regular-article-logo Monday, 02 October 2023

Supreme Court relief for car shop hit by Gujarat riots

Apex court rejected the public-sector National Insurance Company’s argument that consumer courts lack the jurisdiction to deal with the matter

R. Balaji New Delhi Published 15.04.23, 06:24 AM
Supreme Court of India.

Supreme Court of India. File Photo

An automobile dealer whose premises were burnt down during the 2002 Gujarat riots is entitled to compensation under the Consumer Protection Act as an aggrieved “consumer”, the Supreme Court has ruled, upholding a judgment by the country’s top consumer court.

The apex court rejected the public-sector National Insurance Company’s argument that consumer courts lack the jurisdiction to deal with the matter and that the dealer, being a commercial enterprise, should approach a civil or commercial court as provided under the amended Commercial Courts Act, 2015.


Moving a consumer court is generally advantageous for a litigant since the legal costs tend to be cheaper and the verdicts faster.

Interpreting multiple earlier apex court judgments, the bench of Justices Ajay Rastogi and C.T. Ravi Kumar said: “…There is no such exclusion from the definition of the term ‘consumer’ either to a commercial enterprise… merely because it is a commercial enterprise.”

The Supreme Court said: “To the contrary, a firm whether registered or not is a person who can always invoke the jurisdiction of the (Consumer Protection) Act, 1986, provided it falls within the scope and ambit of the expression ‘consumer’ as defined under Section 2(1)(d) of the Act, 1986.”

The bench dismissed the insurer’s appeal against a December 3, 2004, order of the National Consumer Disputes Redressal Commission that had reversed the Gujarat State Consumer Disputes Redressal Commission’s finding against the maintainability of the dealer’s complaint, filed under the Consumer Protection Act.

Having settled the issue of maintainability, the apex court sent the matter back to the state consumer commission to decide the case “on its own merits” within one year, underlining that it was a two-decade-old case.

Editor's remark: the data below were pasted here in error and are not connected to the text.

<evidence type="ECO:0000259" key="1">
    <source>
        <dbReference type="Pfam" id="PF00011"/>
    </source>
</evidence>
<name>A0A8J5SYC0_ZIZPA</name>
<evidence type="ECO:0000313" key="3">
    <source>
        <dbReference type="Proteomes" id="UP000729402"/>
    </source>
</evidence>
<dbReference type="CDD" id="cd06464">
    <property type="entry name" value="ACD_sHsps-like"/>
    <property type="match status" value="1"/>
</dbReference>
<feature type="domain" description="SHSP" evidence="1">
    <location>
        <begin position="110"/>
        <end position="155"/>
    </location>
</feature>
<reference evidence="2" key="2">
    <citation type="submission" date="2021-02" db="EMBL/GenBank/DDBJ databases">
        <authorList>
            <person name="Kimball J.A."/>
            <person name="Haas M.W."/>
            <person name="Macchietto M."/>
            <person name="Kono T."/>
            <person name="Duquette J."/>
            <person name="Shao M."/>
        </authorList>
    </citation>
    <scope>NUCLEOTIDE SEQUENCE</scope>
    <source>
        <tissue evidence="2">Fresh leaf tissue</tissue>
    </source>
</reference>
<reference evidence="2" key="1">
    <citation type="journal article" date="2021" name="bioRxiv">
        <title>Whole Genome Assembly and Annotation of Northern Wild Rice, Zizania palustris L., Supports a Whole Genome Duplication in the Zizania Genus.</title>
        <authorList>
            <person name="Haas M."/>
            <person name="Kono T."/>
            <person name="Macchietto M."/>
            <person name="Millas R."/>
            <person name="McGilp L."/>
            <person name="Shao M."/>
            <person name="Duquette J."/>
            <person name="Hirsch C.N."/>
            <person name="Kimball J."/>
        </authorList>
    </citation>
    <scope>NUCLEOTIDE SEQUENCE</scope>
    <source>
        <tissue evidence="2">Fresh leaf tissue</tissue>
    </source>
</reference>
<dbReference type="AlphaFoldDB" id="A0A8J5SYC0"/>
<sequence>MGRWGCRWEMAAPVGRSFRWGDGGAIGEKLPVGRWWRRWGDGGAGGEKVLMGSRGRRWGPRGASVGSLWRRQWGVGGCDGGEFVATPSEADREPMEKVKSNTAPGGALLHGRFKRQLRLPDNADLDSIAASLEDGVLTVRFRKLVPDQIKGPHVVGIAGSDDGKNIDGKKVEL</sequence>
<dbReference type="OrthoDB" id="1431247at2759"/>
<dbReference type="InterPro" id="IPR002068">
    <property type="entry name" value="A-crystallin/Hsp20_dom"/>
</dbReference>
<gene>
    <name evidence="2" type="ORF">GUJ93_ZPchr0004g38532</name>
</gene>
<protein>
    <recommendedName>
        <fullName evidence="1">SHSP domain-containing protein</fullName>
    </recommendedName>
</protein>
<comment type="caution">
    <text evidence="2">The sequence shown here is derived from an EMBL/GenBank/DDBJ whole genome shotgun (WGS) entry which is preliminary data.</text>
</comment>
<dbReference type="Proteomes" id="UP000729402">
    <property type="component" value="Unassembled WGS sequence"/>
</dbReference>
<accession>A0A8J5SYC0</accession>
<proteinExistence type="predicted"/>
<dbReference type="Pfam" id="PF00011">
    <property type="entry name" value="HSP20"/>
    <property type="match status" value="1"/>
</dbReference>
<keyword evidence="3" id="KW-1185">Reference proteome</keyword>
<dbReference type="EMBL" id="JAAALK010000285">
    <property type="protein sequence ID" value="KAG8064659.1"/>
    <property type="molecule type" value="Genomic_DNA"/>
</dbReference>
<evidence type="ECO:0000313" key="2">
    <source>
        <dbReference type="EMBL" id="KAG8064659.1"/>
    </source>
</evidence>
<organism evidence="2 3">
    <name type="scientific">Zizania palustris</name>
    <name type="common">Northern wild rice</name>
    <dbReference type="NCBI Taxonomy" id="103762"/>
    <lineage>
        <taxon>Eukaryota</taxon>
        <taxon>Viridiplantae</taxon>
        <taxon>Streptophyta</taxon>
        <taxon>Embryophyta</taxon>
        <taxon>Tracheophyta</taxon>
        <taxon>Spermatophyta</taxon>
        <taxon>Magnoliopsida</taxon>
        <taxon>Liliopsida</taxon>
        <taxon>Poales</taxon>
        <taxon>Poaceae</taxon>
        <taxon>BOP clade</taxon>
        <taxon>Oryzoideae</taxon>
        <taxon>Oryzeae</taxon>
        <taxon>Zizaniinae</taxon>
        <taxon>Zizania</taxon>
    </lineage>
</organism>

The dealer had taken out a Rs 75.38-lakh policy from the insurer covering its office, showroom, garage and machinery. The dealer says the premises were damaged during the riots of February 28, 2002.

When the insurer refused compensation, the dealer approached the state consumer commission, which upheld the insurer’s argument that the dealership was a commercial unit, and not a consumer, since its purpose was to make a profit. The national commission took a contrary stand.

Justice Rastogi, writing the judgment, said: “…We are of the view that the complaint filed by the respondent insured herein has no close or direct nexus with the profit-generating activity and the claim of insurance is to indemnify the loss which the respondent insured had suffered and the (national) commission has rightly held that the respondent is a ‘consumer’ under Section 2(1)(d) of the Act, 1986.

“…Still, what has been expressed by this court is illustrative; it will always (be) open to be examined on the facts of each case, as to the transaction in reference to which the claim has been raised has any close and direct nexus with profit-generating activity.”

It added: “We do not agree with the submission made on behalf of the appellant that if insurance claims are covered under the Act, 1986, then virtually all insurance matters will come within the purview of the Act, 1986, and this will render the Act, 2015, nugatory. In our view, both these Acts have different scope and ambit and have different remedial mechanism, (and) are in different sphere(s) having no internal co-relationship.”

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